Last Monday I had the chance to speak at the iiSummit on Impact Investing, organized by Kellogg and the Chicago Booth School. It is exciting to see the level of interest in impact investing growing everywhere (beyond the obvious hotbeds of New York, San Francisco, and Washington, DC). The goal of the conference was to explore how the tools of impact investing could be applied in the Midwest.
During one of the conference breaks, I had a conversation with a student who wanted my take on whether Bank Rakyat Indonesia, the Indonesian microfinance bank where I worked a decade ago, is an impact investor.
I was and continue to be stumped by the question, and I think the question sheds light on a worrisome trend in our space.
Let me explain.
What the question seemed to be about was whether BRI aims to have social impact, specifically because the interest rates are “high” (~25% p.a.); because it does collateralized lending (as opposed to group lending); and because, it was implied, BRI is highly profit-seeking.
My take on BRI is a little different: 25% p.a. interest rates are in line with global microfinance interest rates (so I have trouble arguing that they should be lower); limiting itself to collateralized lending does mean that BRI is likely serving the better-off segment of low-income customers, but these customers still clearly have a need for these services; and, at least when I was there, BRI had a 4:1 ratio of savings to lending – which is only possible because it is a regulated financial institution. Since I personally think that savings might be more powerful to the poor than lending as a tool to smooth consumption and have capital available for big expenditures (which is really what a lot of microlending is all about), I think this a really big deal. So, in sum, I’m a fan of BRI from what I saw when I worked there.
But I digress.
What the question got me thinking about was that, rather than asking, “Do you think that BRI is having significant, positive social impact?” the question was “Is BRI an impact investor?”
The implication seemed to be that “impact investing,” as the coolest, hottest trend in our space, is a proxy phrase for doing good work, a notion that was reinforced by the numerous speakers who qualified lots of worthwhile, not-so-new activities (negative screen, public market investing first pioneered by Domini; positive screen, public market investing best represented by Generation Investment Management; CRA lending everywhere; everything that OPIC has done for the last few decades) as “impact investing.”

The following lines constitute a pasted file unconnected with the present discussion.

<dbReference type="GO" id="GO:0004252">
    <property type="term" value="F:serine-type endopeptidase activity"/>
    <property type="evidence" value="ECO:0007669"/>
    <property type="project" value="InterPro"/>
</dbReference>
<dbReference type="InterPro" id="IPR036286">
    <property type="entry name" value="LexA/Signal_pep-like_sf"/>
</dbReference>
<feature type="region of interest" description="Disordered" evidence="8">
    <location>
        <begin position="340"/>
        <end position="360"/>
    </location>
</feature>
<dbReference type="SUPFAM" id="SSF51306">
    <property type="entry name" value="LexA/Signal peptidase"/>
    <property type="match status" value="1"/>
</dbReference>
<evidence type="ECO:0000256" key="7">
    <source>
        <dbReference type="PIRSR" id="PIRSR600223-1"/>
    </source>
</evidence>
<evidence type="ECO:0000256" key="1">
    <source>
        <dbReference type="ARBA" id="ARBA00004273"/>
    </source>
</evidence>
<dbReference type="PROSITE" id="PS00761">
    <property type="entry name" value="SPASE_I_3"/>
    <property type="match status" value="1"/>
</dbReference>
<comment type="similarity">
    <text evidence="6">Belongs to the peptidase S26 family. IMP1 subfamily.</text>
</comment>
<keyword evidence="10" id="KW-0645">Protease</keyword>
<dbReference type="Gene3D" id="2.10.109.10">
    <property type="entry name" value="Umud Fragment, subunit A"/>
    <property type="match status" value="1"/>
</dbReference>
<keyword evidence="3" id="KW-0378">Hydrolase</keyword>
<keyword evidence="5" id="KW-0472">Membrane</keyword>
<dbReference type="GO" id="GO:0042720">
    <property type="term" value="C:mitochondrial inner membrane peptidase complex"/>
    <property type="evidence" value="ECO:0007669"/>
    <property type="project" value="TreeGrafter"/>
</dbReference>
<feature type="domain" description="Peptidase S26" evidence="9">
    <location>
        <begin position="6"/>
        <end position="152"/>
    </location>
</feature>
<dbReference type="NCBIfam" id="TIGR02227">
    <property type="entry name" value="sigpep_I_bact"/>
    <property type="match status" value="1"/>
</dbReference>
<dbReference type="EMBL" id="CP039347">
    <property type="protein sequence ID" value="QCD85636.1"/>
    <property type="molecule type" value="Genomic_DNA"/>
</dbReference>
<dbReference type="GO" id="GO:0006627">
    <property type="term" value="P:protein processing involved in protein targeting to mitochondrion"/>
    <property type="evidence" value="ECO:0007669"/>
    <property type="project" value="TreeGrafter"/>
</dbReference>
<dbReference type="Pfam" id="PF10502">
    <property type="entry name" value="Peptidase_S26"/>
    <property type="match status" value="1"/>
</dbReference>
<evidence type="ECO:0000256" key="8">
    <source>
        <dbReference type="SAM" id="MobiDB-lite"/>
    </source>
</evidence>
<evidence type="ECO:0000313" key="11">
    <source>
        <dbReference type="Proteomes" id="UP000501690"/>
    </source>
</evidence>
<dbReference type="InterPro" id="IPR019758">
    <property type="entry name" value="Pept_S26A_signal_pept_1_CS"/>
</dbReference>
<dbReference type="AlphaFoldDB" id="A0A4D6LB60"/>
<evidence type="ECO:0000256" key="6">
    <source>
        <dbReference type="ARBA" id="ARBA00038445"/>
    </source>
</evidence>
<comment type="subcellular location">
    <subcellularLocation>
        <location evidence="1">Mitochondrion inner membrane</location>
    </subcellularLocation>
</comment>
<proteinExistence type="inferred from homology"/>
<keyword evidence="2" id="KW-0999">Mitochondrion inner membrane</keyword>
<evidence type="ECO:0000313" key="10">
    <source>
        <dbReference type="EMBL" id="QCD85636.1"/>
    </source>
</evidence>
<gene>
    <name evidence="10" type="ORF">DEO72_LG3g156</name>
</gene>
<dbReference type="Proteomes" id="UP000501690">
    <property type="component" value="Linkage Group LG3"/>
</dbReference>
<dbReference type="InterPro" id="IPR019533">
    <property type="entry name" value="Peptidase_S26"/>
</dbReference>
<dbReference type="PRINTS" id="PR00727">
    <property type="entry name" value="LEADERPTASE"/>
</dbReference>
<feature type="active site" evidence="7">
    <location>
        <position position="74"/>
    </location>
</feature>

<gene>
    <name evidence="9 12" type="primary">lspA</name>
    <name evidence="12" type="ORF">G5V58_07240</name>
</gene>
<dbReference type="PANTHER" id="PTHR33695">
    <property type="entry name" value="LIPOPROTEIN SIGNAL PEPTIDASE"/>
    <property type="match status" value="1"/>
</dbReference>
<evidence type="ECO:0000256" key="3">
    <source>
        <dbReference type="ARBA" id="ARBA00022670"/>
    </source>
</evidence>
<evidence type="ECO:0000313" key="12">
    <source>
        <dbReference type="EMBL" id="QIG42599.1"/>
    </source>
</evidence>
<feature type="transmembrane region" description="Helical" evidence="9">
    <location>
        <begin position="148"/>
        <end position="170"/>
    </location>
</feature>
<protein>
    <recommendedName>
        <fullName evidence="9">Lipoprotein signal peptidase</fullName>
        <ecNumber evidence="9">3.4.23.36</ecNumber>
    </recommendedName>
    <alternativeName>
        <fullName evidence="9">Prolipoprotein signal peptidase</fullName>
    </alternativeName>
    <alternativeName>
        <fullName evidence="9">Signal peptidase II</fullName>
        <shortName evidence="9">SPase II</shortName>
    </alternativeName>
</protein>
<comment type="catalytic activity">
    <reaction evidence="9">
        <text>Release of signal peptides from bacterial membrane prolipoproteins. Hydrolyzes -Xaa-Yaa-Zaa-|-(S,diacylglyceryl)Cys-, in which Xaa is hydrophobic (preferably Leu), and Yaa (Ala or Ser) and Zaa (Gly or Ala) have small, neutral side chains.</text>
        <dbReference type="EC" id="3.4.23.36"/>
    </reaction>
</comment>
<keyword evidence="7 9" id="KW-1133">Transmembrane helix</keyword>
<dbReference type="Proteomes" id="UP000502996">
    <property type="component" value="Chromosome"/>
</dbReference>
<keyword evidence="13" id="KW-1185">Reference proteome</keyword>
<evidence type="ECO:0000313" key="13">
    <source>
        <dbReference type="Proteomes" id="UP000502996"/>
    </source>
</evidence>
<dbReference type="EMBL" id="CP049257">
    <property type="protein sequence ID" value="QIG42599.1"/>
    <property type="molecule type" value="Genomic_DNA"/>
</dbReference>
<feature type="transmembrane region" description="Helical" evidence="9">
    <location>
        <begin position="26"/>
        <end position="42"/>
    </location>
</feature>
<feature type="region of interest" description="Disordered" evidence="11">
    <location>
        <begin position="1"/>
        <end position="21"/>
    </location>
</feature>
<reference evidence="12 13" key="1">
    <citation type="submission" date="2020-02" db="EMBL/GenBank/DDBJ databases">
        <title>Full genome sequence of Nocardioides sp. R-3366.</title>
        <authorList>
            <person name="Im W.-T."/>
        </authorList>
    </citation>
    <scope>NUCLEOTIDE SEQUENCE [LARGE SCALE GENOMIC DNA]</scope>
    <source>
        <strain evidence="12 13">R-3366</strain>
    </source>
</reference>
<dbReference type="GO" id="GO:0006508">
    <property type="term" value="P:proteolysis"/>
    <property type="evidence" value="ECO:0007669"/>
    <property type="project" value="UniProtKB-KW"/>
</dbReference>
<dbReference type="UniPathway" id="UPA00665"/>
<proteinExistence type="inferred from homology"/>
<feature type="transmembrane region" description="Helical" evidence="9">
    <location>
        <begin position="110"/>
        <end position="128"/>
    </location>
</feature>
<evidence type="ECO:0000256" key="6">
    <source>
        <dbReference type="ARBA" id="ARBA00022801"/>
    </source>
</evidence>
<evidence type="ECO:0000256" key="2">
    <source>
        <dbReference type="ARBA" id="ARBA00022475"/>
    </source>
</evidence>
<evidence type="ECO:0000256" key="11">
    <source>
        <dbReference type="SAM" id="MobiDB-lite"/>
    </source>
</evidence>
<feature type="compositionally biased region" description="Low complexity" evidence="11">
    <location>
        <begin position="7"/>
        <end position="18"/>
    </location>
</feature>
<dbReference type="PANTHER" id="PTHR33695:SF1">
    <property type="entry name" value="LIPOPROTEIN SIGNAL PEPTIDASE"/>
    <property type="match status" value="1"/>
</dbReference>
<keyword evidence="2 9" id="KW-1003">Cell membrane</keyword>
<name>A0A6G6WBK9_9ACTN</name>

Personally, I don’t care what is or is not “impact investing.” What I care about is whether we are creating positive social change.
Impact investing, to me, is nothing more and nothing less than the use of investment tools for social ends. Our collective “aha moment” was the realization that investors can strike a deal with sources of capital whereby social impact goals are made explicit. This allows investors (stewards of others’ capital) to pursue social goals without shirking their fiduciary responsibility to maximize profits. Volia, we have more tools (not just grants) that we can use to pursue social impact.
This is simple enough and hard to disagree with.
But from this perspective, I find myself discouraged by the “finance first” and “impact first” terminology that’s become popular in our space. It feels trite. Isn’t the whole point of “impact investing” the “impact” piece? Without that you have investing – which can create all sorts of impacts (positive and negative; financial and social). But either you set out to create positive social change or you don’t. The idea that you’d set out to create only a little positive social change…what exactly does that mean?
I don’t want to know whether you or I or anyone else is an impact investor. I want to know how much social impact you and I are creating with a dollar (or a euro, or a rupee, or a shilling, or whatever). Everything else, to me, is just old wine in new bottles.
This post originally appeared on Sasha Dichter’s blog, where he writes on generosity, philanthropy and social change. Sasha Dichter is Director of Business Development at Acumen Fund.